The exemplary synchronization scheme 100 may be modified to compensate for a fixed or otherwise known propagation delay of the hardware pulse. A known propagation delay may be calculated, measured, or otherwise determined based on a variety of physical parameters, including, for example, length(s) of transmission cable(s), a number of repeaters, and other physical parameters. In one embodiment, a known propagation delay may be calculated and stored on STK component 216 for use by ISR 232. During processing of a hardware pulse, ISR 232 may associate the hardware pulse with a stored future time and the stored delay and may adjust the system clock 226 based on the future time and the delay. In one embodiment, a known propagation delay may be calculated and stored on MTK component 114 for use by date/time monitor 118. The date/time monitor 118 may determine a future time for transmitting a hardware pulse and may generate a data message that associates a hardware pulse with the future time and the stored delay. The date/time monitor 118 and/or the ISR 232 may be hardcoded with a known propagation delay. In one embodiment, re-calculations, measurements, or determinations of the propagation delay can be performed.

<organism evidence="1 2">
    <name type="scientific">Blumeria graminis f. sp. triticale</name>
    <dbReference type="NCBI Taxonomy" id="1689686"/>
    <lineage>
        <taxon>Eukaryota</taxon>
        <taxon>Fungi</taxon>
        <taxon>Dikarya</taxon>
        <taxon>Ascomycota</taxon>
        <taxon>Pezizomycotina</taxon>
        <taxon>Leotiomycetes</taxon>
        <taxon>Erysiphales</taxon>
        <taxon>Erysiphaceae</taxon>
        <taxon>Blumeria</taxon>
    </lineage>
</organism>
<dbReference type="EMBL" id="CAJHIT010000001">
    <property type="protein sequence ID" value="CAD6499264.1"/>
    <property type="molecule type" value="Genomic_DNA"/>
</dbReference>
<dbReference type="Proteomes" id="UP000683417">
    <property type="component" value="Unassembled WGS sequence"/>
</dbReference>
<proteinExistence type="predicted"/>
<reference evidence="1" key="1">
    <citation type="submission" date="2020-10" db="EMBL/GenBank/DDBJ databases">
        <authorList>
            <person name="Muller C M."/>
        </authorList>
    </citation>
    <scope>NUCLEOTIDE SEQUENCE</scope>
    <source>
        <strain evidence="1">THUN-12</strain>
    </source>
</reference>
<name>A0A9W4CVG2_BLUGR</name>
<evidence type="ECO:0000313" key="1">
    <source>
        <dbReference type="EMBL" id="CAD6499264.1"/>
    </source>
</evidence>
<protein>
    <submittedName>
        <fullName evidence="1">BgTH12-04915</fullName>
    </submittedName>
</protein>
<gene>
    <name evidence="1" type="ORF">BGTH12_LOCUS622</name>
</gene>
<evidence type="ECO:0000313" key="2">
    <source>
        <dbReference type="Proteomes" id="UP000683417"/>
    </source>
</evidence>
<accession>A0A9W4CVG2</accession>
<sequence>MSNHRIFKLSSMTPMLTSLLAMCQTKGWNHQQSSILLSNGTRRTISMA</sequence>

The exemplary synchronization scheme 100 may be performed at intervals to maintain synchronization between networked stations. For example, master station 102 may transmit updated data messages and corresponding hardware pulses to slave stations 202, 302, and slave stations 202, 302 may update their respective system clocks 226, 326 based on the future times included in the updated data messages. The master station 102 may regularly or periodically transmit updated data messages and corresponding hardware pulses.